Although testosterone is typically considered a male hormone, women normally produce small amounts. Abnormally high levels of testosterone in women can cause an array of physical effects. High testosterone in women is known as hyperandrogenism and polycystic ovary syndrome (PCOS) is the most common cause. According to the Merck Manual, PCOS affects 5 to 10 percent of reproductive-aged women in the United States. Far less common causes of hyperanderogenism in women include Cushing syndrome and androgen-producing tumors of the ovaries or adrenal glands.
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Excess Facial and Body Hair
The most common symtom experience by women with a high testosterone level is excess facial and/or body hair, a condition known as hirsutism. Approximately 60 to 80 percent of women with hyperandrogenism have hirsutism, according to an October 2008 Hospital Physician review article. The type of hair involved isn't the peach fuzz that you might notice on your face if you look closely but rather darker, coarser hair called terminal hair. The degree of hirsutism varies significantly among women with hyperandrogenism. Excess facial and/or body hair typically appear in one or more areas where terminal hair commonly occurs in men but not women, including:
- Above the upper lip
- Chin and lower jaw line
- Around the nipples or on the chest
- Stomach or lower abdomen above the pubic hair
- On the thighs, buttocks or back
Women with too much testosterone frequently experience menstrual problems. This can manifest in different ways, including:
- Menstrual cycles that occur more than 35 days apart
- Unpredictable menstrual cycles
- No menstrual periods for 3 months or longer
- Heavy periods
- Bleeding between periods
- Severe premenstrual symptoms
Women with hyperandrogenism commonly have anovulatory menstrual cycles, meaning a mature egg is not released from the ovary. For this reason, women with PCOS and other conditions that cause a high testosterone level common experience fertility difficulties.
Acne or Oily Skin
Women with high testosterone levels commonly experience oily skin and/or acne. This occurs because androgens stimulate oil glands in the skin. The severity of acne in women with hyperandrogenism, however, does not correlate to the degree of increase in the testosterone level. Furthermore, some women with hyperandrogenism do not have oily skin or acne, although most do. Nonetheless, acne or oily skin that persists into the early 20s or beyond suggests the possibility of underlying hyperandrogenism, especially if the acne fails to respond to standard treatments.
Scalp Hair Thinning
Women with high testosterone levels can experience a form of scalp hair loss called androgenic alopecia. This type of hair loss typically begins with thinning of the hair on top of the head. A woman might not notice obvious thinning of at first but rather increased hair coming out with brushing or hair washing. Widening of the scalp visible at the part is often the first noticeable change with androgenic alopecia associated with hyperandrogenism in women. According to the American Association of Clinical Endocrinologists, androgenic hair loss is the only symptom in approximately 15 percent of reproductive-aged women with high levels of male sex hormones.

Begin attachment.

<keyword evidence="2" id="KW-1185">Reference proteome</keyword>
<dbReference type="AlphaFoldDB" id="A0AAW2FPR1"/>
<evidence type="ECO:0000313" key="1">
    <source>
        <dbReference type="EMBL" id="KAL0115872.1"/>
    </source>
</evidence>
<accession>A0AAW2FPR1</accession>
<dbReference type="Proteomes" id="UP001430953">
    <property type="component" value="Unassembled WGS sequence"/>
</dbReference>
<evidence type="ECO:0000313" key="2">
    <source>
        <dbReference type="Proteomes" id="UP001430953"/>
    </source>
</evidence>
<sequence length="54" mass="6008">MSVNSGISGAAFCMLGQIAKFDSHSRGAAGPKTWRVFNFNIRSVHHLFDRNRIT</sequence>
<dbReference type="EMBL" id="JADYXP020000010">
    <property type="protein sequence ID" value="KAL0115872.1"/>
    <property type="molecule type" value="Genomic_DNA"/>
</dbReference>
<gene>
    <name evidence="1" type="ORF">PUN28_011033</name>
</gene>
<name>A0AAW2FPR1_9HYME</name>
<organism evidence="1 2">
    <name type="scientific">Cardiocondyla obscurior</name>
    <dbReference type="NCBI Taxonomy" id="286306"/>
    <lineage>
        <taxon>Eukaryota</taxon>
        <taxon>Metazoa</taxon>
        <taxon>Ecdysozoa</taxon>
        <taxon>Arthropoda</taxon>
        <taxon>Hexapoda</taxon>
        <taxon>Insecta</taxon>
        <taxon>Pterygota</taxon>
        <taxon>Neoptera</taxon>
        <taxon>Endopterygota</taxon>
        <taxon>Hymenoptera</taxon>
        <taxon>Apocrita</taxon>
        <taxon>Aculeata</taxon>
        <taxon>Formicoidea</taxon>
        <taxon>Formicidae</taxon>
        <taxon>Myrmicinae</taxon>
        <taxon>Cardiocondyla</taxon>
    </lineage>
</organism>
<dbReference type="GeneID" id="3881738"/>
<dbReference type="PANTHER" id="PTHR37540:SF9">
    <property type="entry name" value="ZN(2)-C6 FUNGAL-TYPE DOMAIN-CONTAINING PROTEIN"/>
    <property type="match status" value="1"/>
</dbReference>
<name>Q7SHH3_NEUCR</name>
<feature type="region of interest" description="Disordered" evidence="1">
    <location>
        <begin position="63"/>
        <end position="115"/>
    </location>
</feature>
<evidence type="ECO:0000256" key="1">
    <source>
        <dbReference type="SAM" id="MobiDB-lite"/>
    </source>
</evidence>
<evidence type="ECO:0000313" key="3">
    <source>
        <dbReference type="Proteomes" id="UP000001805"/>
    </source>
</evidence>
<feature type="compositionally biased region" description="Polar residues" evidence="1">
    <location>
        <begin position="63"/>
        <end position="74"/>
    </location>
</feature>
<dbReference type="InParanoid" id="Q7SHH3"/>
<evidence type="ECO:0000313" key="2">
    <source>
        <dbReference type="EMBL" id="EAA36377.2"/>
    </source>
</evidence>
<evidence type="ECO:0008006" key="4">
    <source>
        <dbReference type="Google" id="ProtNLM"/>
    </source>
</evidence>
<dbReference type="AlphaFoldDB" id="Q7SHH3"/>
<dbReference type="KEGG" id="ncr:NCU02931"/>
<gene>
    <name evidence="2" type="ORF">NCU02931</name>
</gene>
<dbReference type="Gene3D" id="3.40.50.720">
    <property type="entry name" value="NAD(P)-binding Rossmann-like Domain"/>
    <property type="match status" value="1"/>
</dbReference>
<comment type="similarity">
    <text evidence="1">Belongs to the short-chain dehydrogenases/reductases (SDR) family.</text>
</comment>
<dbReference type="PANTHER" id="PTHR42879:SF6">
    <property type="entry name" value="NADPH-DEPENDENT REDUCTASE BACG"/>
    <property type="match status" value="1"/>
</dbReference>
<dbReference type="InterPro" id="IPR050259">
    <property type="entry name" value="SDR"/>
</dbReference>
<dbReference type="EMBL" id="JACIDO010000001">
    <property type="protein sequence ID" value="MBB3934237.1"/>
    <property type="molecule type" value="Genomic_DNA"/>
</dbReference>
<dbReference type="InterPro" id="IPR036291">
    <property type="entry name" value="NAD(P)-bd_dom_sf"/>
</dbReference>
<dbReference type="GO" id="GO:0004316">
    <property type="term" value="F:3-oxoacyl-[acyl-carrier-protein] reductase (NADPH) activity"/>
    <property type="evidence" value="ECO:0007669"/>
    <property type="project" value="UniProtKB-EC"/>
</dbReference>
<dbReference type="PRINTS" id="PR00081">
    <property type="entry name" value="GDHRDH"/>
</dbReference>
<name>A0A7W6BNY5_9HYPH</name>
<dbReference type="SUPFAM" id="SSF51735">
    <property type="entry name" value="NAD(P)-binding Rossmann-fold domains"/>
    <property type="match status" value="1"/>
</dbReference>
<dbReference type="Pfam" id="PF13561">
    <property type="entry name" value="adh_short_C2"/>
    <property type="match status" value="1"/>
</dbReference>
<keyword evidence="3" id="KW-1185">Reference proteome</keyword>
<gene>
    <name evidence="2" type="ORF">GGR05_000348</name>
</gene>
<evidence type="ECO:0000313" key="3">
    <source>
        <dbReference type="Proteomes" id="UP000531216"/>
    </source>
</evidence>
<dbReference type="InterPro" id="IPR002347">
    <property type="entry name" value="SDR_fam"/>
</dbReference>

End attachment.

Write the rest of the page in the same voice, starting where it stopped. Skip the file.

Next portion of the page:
Women with severely elevated levels of testosterone and other male hormones can experience physical changes known as virilization. Virilization changes are much more likely to occur in women with androgen-secreting tumors than in those with PCOS. These changes include:
- Deepening of the voice
- Enlargement of the clitoris
- Increased muscle bulk
- Reduced breast size
Next Steps and Precautions
See your healthcare provider if you experience symptoms that might suggest a high testosterone level, especially if 2 or more are present. Seek medical care without delay if you develop any physical changes associated with virilization to determine whether a tumor or another medical condition is responsible.
- Journal of Clinical Endocrinology and Metabolism: Diagnosis and Treatment of Polycystic Ovary Syndrome: An Endocrine Society Clinical Practice Guideline
- Endocrine Practice: American Association of Clinical Endocrinologists Medical Guidelines for Clinical Practice for the Diagnosis and Treatment of Hyperandrogenic Disorders
- American College of Obstetricians and Gynecologists: Polycystic Ovary Syndrome (PCOS)
- The Obstetrician and Gynaecologist: Polycystic Ovary Syndrome and the Differential Diagnosis of Hyperandrogenism
- Merck Manual Professional Version: Polycystic Ovary Syndrome (PCOS)
- Hospital Physician: Signs of Hyperandrogenism in Women
- Journal of Clinical Endocrinology and Metabolism: Diagnosis of Polycystic Ovarian Syndrome: The Rotterdam Criteria Are Premature
- Reproductive Endocrinology for the MRCOG and Beyond, 2nd Edition; Adam Balen
- Dermatoendocrinology: Hormones and the Pilosebaceous Unit